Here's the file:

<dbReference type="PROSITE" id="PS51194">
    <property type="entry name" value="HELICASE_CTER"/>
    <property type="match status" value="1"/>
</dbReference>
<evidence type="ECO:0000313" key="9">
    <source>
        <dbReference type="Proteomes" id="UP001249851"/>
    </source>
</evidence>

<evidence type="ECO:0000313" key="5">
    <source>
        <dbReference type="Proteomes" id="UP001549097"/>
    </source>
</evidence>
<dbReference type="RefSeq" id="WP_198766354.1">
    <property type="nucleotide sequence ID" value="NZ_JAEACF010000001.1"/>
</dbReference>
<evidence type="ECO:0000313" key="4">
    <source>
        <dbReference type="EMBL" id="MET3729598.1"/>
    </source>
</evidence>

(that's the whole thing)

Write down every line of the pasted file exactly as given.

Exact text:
<dbReference type="PROSITE" id="PS51194">
    <property type="entry name" value="HELICASE_CTER"/>
    <property type="match status" value="1"/>
</dbReference>
<evidence type="ECO:0000313" key="9">
    <source>
        <dbReference type="Proteomes" id="UP001249851"/>
    </source>
</evidence>

<evidence type="ECO:0000313" key="5">
    <source>
        <dbReference type="Proteomes" id="UP001549097"/>
    </source>
</evidence>
<dbReference type="RefSeq" id="WP_198766354.1">
    <property type="nucleotide sequence ID" value="NZ_JAEACF010000001.1"/>
</dbReference>
<evidence type="ECO:0000313" key="4">
    <source>
        <dbReference type="EMBL" id="MET3729598.1"/>
    </source>
</evidence>